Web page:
Any suggestions for how to get that glibc-devel ?
 
Mike Parker
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Okay--I gotta admit that last question of mine was pretty babyish.

I found glibc-2.3.2-27.9.7.src.rpm, and rpm -i 'd it. It gave me a warning message about having NO KEY, but otherwise was silent (I am guessing that no news is good news, and that it installed.)

So, I tried to rpm the gcc-3.2.2-5.i386.rpm, you suggested to me, and am getting the same error message: Failed dependencies: glibc-devel >= 2.2.90-12 is needed by gcc-3.2.2-5.

I will log out and log back in, probably solve all of my problems and prove my "I was acting babyish" thesis. But, I wanted to write down all the info before I wiped it out.

What is the difference between i386 and i586 components. The i386 is made for pre-pentium, and i586 for pentium ? What is the benefit of going with i386, or does it matter. Also, can I intermix the two? Meaning, could I have the gcc i386 running with the glibc devel i586 ? (not what I tried to do here)

Just curious...
 
Mike Parker
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I'm still having no luck with this.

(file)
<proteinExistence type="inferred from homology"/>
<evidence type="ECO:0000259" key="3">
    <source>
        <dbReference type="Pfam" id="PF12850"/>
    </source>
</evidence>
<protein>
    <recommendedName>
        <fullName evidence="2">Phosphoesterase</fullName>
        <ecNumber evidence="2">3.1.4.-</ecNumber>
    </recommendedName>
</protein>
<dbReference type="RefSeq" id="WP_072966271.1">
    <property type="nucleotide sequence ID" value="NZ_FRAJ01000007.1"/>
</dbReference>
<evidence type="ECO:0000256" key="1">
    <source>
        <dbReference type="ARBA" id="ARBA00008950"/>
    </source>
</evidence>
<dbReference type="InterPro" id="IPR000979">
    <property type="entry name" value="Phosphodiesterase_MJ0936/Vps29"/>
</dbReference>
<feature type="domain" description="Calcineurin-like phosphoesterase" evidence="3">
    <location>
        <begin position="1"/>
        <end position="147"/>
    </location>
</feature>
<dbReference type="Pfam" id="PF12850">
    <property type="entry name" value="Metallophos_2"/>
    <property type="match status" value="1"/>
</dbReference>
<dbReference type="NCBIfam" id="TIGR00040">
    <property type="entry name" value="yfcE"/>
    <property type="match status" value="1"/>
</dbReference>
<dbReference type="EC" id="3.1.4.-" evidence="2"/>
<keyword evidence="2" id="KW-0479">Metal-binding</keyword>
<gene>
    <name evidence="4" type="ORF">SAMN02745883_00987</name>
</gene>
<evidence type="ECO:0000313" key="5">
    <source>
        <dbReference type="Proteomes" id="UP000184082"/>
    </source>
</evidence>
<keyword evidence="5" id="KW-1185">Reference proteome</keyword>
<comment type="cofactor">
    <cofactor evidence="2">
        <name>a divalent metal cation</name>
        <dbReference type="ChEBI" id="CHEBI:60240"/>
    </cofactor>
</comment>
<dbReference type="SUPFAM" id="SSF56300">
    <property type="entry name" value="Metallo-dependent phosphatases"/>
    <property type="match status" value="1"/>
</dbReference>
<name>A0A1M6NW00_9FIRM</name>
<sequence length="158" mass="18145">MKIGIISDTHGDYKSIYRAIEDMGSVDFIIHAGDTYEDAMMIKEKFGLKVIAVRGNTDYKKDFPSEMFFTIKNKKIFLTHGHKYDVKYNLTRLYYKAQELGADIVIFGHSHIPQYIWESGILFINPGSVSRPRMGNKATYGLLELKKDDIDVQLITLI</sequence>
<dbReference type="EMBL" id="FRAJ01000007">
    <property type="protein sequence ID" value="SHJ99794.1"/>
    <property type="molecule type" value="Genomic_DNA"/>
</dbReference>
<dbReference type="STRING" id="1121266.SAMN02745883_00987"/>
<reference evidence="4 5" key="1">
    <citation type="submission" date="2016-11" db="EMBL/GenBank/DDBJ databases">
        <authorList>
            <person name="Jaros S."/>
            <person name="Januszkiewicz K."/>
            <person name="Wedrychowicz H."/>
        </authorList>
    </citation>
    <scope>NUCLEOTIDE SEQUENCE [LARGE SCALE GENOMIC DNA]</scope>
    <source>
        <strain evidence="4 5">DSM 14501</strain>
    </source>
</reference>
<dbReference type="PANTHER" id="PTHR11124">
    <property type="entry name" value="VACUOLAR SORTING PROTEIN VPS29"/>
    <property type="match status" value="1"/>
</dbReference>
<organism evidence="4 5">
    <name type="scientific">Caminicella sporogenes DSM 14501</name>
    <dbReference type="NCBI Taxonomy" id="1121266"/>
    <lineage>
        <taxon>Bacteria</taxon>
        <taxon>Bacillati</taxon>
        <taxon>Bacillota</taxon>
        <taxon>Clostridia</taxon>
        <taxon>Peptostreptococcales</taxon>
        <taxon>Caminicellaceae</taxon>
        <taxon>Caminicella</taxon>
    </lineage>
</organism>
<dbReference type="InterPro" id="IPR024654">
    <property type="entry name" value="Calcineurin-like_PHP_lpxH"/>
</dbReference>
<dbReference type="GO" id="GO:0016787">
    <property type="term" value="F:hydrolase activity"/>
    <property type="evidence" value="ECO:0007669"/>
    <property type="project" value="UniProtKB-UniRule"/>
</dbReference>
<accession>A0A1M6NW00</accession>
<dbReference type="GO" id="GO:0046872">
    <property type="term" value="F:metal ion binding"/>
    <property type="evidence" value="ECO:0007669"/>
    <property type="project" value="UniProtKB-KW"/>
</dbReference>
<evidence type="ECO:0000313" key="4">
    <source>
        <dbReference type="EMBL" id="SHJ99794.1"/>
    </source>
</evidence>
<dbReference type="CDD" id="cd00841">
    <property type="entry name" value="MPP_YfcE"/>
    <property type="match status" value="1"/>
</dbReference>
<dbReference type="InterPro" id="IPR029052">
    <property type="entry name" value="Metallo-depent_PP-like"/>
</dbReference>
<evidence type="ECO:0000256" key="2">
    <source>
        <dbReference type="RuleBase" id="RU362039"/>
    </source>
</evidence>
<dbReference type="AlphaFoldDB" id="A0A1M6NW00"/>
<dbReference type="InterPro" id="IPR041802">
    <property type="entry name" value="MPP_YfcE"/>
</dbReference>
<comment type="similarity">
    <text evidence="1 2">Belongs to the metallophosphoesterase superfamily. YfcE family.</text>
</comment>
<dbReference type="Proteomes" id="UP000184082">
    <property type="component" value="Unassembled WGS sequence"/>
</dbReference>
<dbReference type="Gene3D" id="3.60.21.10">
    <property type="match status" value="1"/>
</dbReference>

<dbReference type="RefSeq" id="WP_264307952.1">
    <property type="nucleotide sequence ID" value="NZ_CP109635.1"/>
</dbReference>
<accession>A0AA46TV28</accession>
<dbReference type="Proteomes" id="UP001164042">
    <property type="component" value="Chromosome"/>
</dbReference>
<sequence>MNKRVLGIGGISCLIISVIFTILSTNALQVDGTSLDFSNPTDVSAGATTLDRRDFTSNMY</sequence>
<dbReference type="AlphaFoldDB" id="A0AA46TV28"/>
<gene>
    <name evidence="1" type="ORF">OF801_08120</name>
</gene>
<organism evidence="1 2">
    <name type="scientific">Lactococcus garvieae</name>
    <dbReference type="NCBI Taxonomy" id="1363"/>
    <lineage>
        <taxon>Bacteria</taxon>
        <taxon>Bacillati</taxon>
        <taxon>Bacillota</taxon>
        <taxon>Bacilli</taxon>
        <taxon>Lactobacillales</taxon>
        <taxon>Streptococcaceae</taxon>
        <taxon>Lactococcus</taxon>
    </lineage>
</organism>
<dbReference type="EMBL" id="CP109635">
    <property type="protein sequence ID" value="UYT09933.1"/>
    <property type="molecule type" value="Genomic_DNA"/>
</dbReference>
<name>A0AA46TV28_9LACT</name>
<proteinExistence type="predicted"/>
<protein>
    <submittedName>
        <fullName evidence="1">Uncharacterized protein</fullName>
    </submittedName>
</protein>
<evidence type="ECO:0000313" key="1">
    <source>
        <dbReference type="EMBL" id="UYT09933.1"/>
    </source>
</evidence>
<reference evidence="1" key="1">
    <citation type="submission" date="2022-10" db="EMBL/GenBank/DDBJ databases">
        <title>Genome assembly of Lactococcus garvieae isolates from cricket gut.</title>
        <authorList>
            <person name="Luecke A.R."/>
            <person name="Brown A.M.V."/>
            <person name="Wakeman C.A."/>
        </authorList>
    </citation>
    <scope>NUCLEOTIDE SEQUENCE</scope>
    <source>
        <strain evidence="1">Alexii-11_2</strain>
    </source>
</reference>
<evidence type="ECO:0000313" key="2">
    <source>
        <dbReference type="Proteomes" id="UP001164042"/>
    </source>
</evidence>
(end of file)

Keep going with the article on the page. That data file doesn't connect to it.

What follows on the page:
I found a copy of gcc on some source code cd's, and tried to install them. This is the results:
 
Mike Parker
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Check this out, I install glibc 3.2.x -- and it says that it works 100%.

Then, I try to install gcc-2.2.2-5.i386.rpm and am told that it can't because glic-devel >=2.9 is needed. --- I just installed version 3.2 !

[root@localhost mike]# rpm -ivh glibc-2.3.2-27.9.7.src.rpm
warning: glibc-2.3.2-27.9.7.src.rpm: V3 DSA signature: NOKEY, key ID db42a60e
1:glibc ########################################### [100%]
[root@localhost mike]# rpm -ivh gcc-3.2.2-5.i386.rpm
warning: gcc-3.2.2-5.i386.rpm: V3 DSA signature: NOKEY, key ID db42a60e
error: Failed dependencies:
glibc-devel >= 2.2.90-12 is needed by gcc-3.2.2-5
 
Tim Holloway
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Bear with me, I know about stuff in a general way, but I've never bothered to sort them all out. It goes something like this, though:

gcc 2 and gcc 3 had some major differences. Not eveybody thought that gcc 3 (at least initially) was an imprevement. Red Hat backported some stuff, but for quite some time - including up through RH9 - stuck with their own edition of gcc 2.96. Not all app developers liked that idea, so a few dropped all support for gcc 2. But surely my uncle's name is Bjorn Stronginthearm?

RH9 AND Fedora Core 1 are both past end-of-life now, so if you can, I'd recommend migrating to FC3.

Even if you can't, however, you may find that installing packages with dependencies is made much easier if you use YUM. YUM has been retrofiited all the way back to about RH 7.2. I was using it quite happily on RH9 before I upgraded last week. I believe that everything will get pulled in automagically with a simple "yum install gcc" command.

To be able to build both gcc3 and gcc 2.96 projects, I believe you'll need the "gcc-compat" packages.